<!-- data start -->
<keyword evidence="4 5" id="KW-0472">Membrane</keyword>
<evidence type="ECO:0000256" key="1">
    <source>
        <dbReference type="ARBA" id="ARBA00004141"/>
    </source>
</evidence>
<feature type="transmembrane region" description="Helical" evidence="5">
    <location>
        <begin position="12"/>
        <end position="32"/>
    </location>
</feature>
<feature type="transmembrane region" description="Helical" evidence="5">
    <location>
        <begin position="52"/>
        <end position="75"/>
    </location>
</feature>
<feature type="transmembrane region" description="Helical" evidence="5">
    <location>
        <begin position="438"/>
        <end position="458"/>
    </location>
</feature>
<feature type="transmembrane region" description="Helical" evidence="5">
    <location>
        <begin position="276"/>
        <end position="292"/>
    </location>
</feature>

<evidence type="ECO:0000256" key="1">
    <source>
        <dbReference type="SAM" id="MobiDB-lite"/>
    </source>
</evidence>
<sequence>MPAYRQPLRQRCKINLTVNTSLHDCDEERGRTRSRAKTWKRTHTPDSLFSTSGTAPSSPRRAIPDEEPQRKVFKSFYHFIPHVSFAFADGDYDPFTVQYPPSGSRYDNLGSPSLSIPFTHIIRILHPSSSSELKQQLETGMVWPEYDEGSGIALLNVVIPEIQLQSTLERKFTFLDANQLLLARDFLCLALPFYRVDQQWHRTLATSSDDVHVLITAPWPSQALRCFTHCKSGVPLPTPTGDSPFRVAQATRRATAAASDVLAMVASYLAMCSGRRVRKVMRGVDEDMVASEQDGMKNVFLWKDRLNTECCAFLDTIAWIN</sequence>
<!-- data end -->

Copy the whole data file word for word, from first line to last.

<keyword evidence="4 5" id="KW-0472">Membrane</keyword>
<evidence type="ECO:0000256" key="1">
    <source>
        <dbReference type="ARBA" id="ARBA00004141"/>
    </source>
</evidence>
<feature type="transmembrane region" description="Helical" evidence="5">
    <location>
        <begin position="12"/>
        <end position="32"/>
    </location>
</feature>
<feature type="transmembrane region" description="Helical" evidence="5">
    <location>
        <begin position="52"/>
        <end position="75"/>
    </location>
</feature>
<feature type="transmembrane region" description="Helical" evidence="5">
    <location>
        <begin position="438"/>
        <end position="458"/>
    </location>
</feature>
<feature type="transmembrane region" description="Helical" evidence="5">
    <location>
        <begin position="276"/>
        <end position="292"/>
    </location>
</feature>

<evidence type="ECO:0000256" key="1">
    <source>
        <dbReference type="SAM" id="MobiDB-lite"/>
    </source>
</evidence>
<sequence>MPAYRQPLRQRCKINLTVNTSLHDCDEERGRTRSRAKTWKRTHTPDSLFSTSGTAPSSPRRAIPDEEPQRKVFKSFYHFIPHVSFAFADGDYDPFTVQYPPSGSRYDNLGSPSLSIPFTHIIRILHPSSSSELKQQLETGMVWPEYDEGSGIALLNVVIPEIQLQSTLERKFTFLDANQLLLARDFLCLALPFYRVDQQWHRTLATSSDDVHVLITAPWPSQALRCFTHCKSGVPLPTPTGDSPFRVAQATRRATAAASDVLAMVASYLAMCSGRRVRKVMRGVDEDMVASEQDGMKNVFLWKDRLNTECCAFLDTIAWIN</sequence>